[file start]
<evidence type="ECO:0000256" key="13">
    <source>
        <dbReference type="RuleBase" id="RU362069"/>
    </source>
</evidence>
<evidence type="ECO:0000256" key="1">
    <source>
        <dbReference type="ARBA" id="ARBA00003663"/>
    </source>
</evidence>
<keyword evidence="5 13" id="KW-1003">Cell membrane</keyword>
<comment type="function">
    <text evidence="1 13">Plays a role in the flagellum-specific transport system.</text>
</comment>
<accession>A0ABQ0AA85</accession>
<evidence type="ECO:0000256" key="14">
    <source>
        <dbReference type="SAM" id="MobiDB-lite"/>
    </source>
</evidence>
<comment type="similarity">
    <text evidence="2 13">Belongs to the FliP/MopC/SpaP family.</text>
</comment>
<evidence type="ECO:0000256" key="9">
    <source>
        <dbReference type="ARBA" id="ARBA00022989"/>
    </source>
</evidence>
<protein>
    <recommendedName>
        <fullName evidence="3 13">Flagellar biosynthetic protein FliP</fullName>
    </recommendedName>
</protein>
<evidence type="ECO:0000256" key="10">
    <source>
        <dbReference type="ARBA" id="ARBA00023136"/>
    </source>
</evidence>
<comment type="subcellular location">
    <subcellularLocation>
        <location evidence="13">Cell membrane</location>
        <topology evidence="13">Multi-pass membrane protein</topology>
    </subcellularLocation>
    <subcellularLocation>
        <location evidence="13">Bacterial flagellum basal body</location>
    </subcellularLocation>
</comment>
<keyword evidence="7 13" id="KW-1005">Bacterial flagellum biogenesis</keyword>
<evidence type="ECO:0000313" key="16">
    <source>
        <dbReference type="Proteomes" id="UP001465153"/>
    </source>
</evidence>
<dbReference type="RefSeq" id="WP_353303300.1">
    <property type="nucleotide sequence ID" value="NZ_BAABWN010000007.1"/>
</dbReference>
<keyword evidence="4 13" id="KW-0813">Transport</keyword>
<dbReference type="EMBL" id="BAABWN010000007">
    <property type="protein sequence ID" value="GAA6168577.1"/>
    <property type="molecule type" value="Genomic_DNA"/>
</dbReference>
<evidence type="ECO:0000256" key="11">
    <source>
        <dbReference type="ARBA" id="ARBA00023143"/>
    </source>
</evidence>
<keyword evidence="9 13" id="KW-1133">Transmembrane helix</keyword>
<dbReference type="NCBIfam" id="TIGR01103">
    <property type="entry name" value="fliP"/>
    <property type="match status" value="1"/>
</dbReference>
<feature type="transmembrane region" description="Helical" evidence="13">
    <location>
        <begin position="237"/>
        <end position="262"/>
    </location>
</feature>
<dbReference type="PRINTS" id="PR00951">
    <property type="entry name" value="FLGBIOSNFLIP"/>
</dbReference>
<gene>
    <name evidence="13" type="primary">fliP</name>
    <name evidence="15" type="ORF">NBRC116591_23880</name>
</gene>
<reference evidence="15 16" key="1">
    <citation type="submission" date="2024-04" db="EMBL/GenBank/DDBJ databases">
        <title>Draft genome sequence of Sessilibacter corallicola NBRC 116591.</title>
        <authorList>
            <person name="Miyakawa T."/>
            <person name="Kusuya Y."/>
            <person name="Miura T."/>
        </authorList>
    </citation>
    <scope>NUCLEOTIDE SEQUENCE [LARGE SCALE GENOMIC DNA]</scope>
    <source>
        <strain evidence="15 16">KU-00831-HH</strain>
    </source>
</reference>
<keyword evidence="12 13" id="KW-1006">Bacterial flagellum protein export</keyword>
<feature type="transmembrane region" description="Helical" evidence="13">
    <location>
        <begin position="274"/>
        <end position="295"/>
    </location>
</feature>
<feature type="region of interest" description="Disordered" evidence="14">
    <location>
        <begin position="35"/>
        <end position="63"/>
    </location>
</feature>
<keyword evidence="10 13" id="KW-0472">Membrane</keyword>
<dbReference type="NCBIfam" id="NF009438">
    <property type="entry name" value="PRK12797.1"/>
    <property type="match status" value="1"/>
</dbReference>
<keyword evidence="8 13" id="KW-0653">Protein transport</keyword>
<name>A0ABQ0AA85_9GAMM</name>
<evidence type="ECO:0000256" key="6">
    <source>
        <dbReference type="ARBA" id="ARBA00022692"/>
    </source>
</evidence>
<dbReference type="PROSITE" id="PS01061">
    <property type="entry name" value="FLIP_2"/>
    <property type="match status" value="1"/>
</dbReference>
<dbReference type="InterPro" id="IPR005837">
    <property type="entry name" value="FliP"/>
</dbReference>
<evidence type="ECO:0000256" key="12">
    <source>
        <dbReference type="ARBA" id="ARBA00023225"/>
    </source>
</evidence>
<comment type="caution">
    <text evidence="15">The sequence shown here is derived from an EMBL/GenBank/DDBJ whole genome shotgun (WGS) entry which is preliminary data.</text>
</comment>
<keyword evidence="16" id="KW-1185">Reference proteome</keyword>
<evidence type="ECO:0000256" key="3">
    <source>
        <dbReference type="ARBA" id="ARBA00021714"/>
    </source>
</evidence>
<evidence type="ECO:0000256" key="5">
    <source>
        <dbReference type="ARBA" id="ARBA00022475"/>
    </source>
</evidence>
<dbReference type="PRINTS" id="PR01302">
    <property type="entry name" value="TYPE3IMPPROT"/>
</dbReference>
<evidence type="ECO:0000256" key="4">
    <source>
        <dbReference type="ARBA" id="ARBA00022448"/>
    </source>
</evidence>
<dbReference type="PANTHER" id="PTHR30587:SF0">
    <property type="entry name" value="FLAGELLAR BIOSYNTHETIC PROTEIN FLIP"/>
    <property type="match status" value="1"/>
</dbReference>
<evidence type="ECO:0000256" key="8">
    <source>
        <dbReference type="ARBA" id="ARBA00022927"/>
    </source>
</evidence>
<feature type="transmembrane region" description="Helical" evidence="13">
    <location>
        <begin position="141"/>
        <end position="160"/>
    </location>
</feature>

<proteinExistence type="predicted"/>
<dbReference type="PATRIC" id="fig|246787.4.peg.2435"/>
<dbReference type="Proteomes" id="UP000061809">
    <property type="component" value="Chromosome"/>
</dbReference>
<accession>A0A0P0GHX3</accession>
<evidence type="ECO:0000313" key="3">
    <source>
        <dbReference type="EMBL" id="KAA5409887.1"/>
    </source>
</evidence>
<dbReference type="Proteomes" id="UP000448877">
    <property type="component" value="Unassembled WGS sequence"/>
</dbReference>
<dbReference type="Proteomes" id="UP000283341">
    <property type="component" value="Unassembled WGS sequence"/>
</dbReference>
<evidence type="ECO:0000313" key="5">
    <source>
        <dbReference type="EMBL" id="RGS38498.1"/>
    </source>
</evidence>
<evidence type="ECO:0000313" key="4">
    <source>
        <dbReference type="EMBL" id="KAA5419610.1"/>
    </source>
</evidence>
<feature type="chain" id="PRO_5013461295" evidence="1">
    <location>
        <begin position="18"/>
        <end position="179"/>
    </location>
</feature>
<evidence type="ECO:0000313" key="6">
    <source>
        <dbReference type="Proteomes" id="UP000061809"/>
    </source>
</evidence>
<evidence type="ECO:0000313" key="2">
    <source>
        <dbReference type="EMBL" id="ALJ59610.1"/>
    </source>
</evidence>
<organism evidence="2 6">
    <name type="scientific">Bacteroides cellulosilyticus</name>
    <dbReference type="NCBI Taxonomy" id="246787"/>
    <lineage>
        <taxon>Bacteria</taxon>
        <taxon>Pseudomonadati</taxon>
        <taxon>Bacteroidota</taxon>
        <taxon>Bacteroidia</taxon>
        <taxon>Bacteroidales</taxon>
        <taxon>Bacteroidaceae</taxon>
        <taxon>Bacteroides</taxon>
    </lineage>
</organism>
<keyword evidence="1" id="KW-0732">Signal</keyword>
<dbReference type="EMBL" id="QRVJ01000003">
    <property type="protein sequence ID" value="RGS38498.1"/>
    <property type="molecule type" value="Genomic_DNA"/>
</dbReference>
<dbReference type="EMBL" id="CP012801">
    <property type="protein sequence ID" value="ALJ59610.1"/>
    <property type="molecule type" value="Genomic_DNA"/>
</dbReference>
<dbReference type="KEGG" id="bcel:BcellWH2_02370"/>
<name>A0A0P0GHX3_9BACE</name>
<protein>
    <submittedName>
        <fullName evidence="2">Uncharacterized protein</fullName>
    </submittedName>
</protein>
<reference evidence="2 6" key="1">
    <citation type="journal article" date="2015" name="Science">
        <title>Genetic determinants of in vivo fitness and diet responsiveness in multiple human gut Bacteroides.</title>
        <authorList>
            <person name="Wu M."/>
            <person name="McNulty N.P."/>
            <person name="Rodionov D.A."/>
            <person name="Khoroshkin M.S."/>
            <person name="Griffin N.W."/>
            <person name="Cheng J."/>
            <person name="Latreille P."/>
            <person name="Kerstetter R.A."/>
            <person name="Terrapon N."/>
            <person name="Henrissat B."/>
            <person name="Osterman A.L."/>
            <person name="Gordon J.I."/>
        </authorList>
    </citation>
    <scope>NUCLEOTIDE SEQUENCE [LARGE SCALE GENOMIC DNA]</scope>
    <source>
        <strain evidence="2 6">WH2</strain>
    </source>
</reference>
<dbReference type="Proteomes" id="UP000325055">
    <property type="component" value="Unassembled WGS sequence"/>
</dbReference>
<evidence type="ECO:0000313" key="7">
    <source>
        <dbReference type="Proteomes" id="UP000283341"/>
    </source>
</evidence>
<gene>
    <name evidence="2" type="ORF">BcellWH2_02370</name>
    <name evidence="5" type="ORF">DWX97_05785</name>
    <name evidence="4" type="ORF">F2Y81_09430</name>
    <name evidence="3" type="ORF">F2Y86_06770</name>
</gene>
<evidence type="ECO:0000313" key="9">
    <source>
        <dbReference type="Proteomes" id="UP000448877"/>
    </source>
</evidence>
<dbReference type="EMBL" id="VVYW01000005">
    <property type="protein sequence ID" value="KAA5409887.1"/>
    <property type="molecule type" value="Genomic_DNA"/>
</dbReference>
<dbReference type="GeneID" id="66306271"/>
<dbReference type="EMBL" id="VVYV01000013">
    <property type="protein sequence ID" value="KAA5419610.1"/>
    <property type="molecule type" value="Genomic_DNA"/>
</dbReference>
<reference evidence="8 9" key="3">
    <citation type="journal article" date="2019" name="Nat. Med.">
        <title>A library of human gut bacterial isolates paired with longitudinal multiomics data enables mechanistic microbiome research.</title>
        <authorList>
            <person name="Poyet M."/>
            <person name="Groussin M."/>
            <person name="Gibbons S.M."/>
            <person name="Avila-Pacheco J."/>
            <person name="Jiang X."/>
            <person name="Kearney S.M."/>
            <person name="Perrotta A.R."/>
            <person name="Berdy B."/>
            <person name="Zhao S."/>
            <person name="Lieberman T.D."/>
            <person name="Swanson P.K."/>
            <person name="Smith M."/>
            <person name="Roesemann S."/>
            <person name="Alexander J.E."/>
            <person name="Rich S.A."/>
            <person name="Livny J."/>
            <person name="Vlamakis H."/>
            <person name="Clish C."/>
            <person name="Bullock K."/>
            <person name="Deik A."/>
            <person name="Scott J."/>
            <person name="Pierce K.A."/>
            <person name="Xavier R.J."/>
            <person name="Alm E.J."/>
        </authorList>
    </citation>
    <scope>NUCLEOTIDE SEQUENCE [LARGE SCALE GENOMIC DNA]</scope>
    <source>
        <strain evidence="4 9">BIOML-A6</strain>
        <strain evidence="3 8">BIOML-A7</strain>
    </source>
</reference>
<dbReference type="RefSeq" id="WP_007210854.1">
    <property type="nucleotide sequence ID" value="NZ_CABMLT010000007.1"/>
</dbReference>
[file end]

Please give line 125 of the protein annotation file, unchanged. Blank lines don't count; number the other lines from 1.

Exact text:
    <property type="entry name" value="FLIP_2"/>